Christianity and Animal Rights, Part 10

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Christianity and Animal Rights, Part 10

[Ed. Note: Please visit Animals - Tradition, Philosophy, Religion for many articles about animals and religious beliefs: Christianity, Judaism, Buddhism, Islam and more.]

By Stephen Kaufman, M.D., Christian Vegetarian Association (CVA)

Read Part 1, Part 2, Part 3, Part 4, Part 5, Part 6, Part 7, Part 8, Part 9

Denial of rights invariably involves denial of kinship, and such denial of kinship alienates us from the nonhuman world. Many people find great inner peace when among nonhuman friends. However, if we treat most animals with violence and contempt, then any outward showing of friendliness toward them is a sham.

Our faith teaches that God’s ideal is a peaceful, harmonious world. We can derive a sense of meaning and direction in life by working toward this ideal. Regarding animals as “other” and worthy of abuse is incompatible with this worldview.

This week, I will conclude my reflections on how we harm ourselves when we deny rights to nonhuman beings. Denial of rights invariably involves denial of kinship, and such denial of kinship alienates us from the nonhuman world. Many people find great inner peace when among nonhuman friends. However, if we treat most animals with violence and contempt, then any outward showing of friendliness toward them is a sham.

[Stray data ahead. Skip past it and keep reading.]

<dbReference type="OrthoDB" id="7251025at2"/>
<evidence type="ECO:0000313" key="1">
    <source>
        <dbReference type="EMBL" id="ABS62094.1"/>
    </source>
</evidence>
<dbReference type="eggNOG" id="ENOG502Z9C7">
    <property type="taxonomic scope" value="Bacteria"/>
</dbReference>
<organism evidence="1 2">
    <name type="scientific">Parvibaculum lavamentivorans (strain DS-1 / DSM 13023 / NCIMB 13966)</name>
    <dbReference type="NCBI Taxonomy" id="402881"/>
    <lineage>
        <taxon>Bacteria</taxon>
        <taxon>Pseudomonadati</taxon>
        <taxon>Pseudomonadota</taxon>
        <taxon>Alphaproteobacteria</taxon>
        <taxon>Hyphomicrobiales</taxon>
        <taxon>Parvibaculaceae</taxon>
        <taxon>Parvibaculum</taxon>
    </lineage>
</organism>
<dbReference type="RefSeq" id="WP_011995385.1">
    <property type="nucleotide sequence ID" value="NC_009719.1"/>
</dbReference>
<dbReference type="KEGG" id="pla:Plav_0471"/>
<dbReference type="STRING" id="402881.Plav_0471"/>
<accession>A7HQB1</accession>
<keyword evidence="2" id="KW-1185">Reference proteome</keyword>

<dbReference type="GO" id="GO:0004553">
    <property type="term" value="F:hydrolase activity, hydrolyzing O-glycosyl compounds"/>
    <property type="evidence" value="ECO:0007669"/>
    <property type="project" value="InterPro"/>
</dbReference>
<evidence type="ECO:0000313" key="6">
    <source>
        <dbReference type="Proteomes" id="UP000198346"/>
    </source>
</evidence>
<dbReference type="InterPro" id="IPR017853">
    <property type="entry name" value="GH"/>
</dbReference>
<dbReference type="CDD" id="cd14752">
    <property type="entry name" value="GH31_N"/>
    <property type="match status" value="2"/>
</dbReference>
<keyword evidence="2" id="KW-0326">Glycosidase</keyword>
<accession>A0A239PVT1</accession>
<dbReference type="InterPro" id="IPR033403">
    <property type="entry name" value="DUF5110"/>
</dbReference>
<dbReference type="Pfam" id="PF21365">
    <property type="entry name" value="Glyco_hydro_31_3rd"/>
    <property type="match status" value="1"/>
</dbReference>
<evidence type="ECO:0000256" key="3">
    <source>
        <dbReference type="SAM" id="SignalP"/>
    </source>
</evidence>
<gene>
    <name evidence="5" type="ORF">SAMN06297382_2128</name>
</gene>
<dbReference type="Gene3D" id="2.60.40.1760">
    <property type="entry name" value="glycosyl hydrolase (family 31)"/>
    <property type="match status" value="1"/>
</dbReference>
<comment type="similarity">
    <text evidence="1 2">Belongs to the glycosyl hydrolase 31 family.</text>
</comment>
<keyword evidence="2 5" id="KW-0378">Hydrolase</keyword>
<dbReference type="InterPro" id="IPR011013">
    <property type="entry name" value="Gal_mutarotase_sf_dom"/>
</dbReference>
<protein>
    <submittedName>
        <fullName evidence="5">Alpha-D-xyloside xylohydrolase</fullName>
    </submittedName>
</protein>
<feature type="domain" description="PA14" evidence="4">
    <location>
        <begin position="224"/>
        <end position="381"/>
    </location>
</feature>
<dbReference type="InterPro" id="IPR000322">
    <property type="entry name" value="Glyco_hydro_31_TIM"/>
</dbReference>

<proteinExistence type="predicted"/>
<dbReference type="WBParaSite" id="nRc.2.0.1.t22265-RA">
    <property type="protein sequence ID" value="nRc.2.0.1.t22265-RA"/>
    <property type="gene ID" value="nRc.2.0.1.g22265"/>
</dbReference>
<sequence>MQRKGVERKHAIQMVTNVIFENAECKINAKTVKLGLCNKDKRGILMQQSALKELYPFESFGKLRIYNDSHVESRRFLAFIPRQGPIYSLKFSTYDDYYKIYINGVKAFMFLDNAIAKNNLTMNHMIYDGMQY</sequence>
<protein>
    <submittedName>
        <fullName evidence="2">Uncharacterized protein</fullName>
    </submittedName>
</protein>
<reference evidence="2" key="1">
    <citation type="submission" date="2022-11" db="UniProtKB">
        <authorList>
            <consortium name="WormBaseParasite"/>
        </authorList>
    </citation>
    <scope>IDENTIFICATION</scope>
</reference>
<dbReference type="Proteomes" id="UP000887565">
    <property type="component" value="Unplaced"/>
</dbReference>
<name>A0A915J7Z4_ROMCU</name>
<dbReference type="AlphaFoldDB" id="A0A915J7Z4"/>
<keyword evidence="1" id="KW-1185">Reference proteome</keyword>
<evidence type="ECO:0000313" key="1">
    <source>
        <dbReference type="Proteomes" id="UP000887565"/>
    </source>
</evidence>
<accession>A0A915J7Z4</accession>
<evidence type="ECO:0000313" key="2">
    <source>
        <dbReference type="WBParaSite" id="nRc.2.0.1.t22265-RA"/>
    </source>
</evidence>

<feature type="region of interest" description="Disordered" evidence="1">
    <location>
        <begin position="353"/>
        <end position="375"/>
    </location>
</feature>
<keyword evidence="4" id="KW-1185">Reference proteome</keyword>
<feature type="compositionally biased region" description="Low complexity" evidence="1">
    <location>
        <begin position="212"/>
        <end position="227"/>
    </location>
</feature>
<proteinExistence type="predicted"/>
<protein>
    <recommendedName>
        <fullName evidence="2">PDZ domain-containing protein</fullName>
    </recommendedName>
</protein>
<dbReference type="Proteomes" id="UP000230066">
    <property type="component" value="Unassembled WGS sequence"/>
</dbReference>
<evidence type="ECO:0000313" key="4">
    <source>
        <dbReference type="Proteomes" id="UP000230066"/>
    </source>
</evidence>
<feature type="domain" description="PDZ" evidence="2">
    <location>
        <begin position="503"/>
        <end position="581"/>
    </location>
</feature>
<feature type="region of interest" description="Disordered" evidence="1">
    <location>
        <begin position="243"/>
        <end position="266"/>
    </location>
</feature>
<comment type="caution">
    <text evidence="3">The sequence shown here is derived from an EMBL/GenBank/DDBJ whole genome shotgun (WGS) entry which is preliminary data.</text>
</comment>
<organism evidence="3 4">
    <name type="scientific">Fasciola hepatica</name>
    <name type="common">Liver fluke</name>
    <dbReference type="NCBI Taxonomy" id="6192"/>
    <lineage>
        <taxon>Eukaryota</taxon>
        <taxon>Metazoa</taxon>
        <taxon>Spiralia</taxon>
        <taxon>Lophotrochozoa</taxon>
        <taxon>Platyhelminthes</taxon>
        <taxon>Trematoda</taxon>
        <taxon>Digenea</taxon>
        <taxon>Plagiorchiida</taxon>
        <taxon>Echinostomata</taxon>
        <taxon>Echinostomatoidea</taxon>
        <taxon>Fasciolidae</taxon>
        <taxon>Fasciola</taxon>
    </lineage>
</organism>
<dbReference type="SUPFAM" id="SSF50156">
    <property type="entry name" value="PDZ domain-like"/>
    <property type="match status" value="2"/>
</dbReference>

Finally, our faith teaches that God’s ideal is a peaceful, harmonious world. We can derive a sense of meaning and direction in life by working toward this ideal. Regarding animals as “other” and worthy of abuse is incompatible with this worldview. Further, it can easily lead to a sense that life consists of struggles toward largely meaningless goals. What good is wealth and power when life is short and all wealth and power evaporates at death? What sense of meaning can be found in momentary pleasures? How content can one be if one knows, at some level of consciousness, that these brief pleasures cost other innocent individuals pain, suffering, and their very lives? In contrast, I think that participating in the reconciliation of all creation is an important life project. It gives life direction and purpose, which are crucial to a general sense of satisfaction and peace-of-mind.

This ends my essays on Christianity and animal rights. I don’t think Christian scriptures explicitly demand endorsement of animal rights. However, I do think that adoption of an ethic that respects animals’ rights not to be abused by humans is essential for the full realization of the moral, spiritual, and practical goals to which Jesus directed his disciples.